Biography of John Masefield
John Edward Masefield, OM, was an English poet and writer, and Poet Laureate of the United Kingdom from 1930 until his death in 1967. He is remembered as the author of the classic children's novels The Midnight Folk and The Box of Delights, and poems, including "The Everlasting Mercy" and "Sea-Fever".
Masefield was born in Ledbury in Herefordshire, to Caroline and George Masefield, a solicitor. His mother died giving birth to his sister when Masefield was only six, and he went to live with his aunt. His father died soon after following a mental breakdown. After an unhappy education at the King's School in Warwick (now known as Warwick School), where he was a boarder between 1888 and 1891, he left to board the HMS Conway, both to train for a life at sea, and to break his addiction to reading, of which his aunt thought little. He spent several years aboard this ship and found that he could spend much of his time reading and writing. It was aboard the Conway that Masefield's love for story-telling grew. While on the ship, he listened to the stories told about sea lore. He continued to read, and felt that he was to become a writer and story teller himself.
In 1894, Masefield boarded the Gilcruix, destined for Chile - this first voyage bringing him the experience of sea sickness. He recorded his experiences while sailing through the extreme weather, his journal entries reflecting a delight in seeing flying fish, porpoises, and birds, and was awed by the beauty of nature, including a rare sighting of a nocturnal rainbow on his voyage. On reaching Chile, Masefield suffered from sunstroke and was hospitalized. He eventually returned home to England as a passenger aboard a steam ship. In 1895, Masefield returned to sea on a windjammer destined for New York City. However, the urge to become a writer and the hopelessness of life as a sailor overtook him, and in New York, he deserted ship. He lived as a vagrant for several months, before returning to New York City, he did many odd jobs, finding work as an assistant to a bar keeper.
Sometime around Christmas in 1895, Masefield read the December 1895 edition of Truth, a New York periodical, which contained the poem "The Piper of Arll" by Duncan Campbell Scott. Ten years later, Masefield wrote to Scott to tell him what reading that poem had meant to him: "I had never (till that time) cared very much for poetry, but your poem impressed me deeply, and set me on fire. Since then poetry has been the one deep influence in my life, and to my love of poetry I owe all my friends, and the position I now hold."
I must go down to the seas again, to the lonely sea and the sky,
And all I ask is a tall ship and a star to steer her by,
And the wheel's kick and the wind's song and the white sail's shaking,
And a gray mist on the sea's face, and a gray dawn breaking.
I must go down to the seas again, for the call of the running tide
Is a wild call and a clear call that may not be denied;
And all I ask is a windy day with the white clouds flying,
And the flung spray and the blown spume, and the sea-gulls crying.
From "Sea-Fever", in Salt-Water Ballads (1902)
For the next two years, Masefield was employed in a carpet factory, where long hours were expected and conditions were far from ideal. He purchased up to 20 books a week, and devoured both modern and classical literature. His interests at this time were diverse and his reading included works by George du Maurier, Dumas, Thomas Browne, Hazlitt, Dickens, Kipling, and R. L. Stevenson. Chaucer also became very important to him during this time, as well as poetry by Keats and Shelley. He eventually returned home to England in 1897 as a passenger aboard a steam ship. When Masefield was 23, he met his future wife, Constance Crommelin, who was 35. Educated in classics and English Literature, and a mathematics teacher, Constance was a match for Masefield despite the difference in age. The couple had two children (Judith, born in 1904, and Lewis, in 1910).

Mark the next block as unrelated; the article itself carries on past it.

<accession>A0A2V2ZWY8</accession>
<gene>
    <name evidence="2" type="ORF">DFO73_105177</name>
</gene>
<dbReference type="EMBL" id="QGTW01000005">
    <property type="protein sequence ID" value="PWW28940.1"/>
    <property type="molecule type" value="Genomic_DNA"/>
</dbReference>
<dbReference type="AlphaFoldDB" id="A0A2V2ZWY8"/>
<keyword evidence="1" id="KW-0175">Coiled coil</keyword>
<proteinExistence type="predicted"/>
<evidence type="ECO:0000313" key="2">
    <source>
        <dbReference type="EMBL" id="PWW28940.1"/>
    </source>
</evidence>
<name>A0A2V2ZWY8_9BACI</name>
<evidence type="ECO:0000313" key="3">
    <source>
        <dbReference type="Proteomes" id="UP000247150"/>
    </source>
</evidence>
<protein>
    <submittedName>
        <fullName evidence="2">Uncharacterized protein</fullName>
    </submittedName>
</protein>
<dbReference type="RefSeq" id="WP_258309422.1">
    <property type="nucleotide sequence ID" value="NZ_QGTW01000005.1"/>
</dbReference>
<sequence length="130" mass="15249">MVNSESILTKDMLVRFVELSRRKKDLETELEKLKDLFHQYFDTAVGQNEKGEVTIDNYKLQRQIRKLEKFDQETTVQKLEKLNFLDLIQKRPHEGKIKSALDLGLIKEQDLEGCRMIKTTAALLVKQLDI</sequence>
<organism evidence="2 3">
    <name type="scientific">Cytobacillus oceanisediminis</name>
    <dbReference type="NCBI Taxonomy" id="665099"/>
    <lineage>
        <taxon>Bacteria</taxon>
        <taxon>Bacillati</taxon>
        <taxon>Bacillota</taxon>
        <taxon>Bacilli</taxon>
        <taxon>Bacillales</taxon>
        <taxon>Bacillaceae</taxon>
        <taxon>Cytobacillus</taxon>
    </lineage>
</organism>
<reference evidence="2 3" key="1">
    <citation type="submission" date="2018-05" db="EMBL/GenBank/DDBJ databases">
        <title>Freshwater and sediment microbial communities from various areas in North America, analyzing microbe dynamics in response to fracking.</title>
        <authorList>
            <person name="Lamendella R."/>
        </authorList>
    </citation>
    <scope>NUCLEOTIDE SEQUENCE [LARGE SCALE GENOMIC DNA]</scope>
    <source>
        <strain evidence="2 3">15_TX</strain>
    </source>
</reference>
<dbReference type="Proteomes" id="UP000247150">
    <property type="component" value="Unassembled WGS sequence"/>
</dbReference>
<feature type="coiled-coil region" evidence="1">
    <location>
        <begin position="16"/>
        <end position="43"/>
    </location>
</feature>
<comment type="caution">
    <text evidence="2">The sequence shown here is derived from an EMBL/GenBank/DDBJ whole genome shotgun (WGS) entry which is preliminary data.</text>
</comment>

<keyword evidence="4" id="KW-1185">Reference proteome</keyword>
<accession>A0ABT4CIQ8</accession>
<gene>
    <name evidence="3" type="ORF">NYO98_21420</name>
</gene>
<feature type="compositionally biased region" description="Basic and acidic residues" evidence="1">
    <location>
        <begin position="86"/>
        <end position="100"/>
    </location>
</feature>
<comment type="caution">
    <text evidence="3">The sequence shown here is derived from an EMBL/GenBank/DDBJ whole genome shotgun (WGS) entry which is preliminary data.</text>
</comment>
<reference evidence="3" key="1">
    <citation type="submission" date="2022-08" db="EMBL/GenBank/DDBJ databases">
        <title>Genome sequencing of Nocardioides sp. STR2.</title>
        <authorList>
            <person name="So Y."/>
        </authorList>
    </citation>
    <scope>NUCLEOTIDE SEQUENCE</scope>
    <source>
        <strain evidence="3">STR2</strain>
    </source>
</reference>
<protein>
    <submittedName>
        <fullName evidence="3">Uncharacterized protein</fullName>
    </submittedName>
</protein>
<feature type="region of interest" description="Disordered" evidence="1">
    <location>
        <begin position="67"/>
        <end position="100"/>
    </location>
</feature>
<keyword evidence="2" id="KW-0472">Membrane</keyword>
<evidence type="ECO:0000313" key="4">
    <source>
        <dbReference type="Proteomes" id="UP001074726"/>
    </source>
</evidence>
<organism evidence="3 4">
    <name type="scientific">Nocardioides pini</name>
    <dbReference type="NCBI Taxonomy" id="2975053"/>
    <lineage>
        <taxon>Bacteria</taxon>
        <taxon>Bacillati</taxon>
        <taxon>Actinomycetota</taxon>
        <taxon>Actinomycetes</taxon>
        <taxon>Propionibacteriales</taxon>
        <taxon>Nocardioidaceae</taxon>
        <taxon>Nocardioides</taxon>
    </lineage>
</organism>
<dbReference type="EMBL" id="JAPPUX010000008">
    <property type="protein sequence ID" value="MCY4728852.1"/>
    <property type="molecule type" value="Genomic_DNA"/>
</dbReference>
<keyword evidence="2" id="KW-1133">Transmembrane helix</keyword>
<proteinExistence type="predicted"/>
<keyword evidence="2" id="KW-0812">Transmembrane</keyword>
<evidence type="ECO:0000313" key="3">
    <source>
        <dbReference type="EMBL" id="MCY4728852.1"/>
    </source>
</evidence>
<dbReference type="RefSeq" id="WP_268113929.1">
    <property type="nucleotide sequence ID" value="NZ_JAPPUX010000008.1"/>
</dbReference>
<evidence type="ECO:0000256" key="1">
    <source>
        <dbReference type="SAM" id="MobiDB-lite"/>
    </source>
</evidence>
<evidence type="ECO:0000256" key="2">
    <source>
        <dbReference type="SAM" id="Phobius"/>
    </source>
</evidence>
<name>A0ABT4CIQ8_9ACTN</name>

By 24, Masefield's poems were being published in periodicals and his first collected works, Salt-Water Ballads (1902) was published, the poem "Sea-Fever" appearing in this book. Masefield then wrote the novels, Captain Margaret (1908) and Multitude and Solitude (1909). In 1911, after a long drought of poem writing, he composed "The Everlasting Mercy", the first of his narrative poems, and within the next year, Masefield had produced two more, "The Widow in the Bye Street" and "Dauber". As a result, Masefield became widely known to the public and was praised by critics, and in 1912, he was awarded the annual Edmond de Polignac prize.
World War I to appointment as Poet Laureate
When World War I began, though old enough to be exempted from military service, Masefield joined the staff of a British hospital for French soldiers, Hôpital Temporaire d'Arc-en-Barrois, Haute-Marne, France, serving briefly in 1915 as a hospital orderly, later publishing his own account of his experiences.
After returning home, Masefield was invited to the United States on a three month lecture tour. Although Masefield's primary purpose was to lecture on English Literature, a secondary purpose was to collect information on the mood and views of Americans regarding the war in Europe. When he returned to England, he submitted a report to the British Foreign Office, and suggested that he be allowed to write a book about the failure of the allied efforts in the Dardanelles, which possibly could be used in the US in order to counter what he thought was German propaganda there. As a result, Masefield wrote Gallipoli. This work was a success, encouraging the British people, and lifting them somewhat from the disappointment they had felt as a result of the Allied losses in the Dardanelles. Due to the success of his wartime writings, Masefield met with the head of British Military Intelligence in France and was asked to write an account of the Battle of the Somme. Although Masefield had grand ideas for his book, he was denied access to the official records, and therefore, what was to be his preface to the book was published as "The Old Front Line", a description of the geography of the Somme area.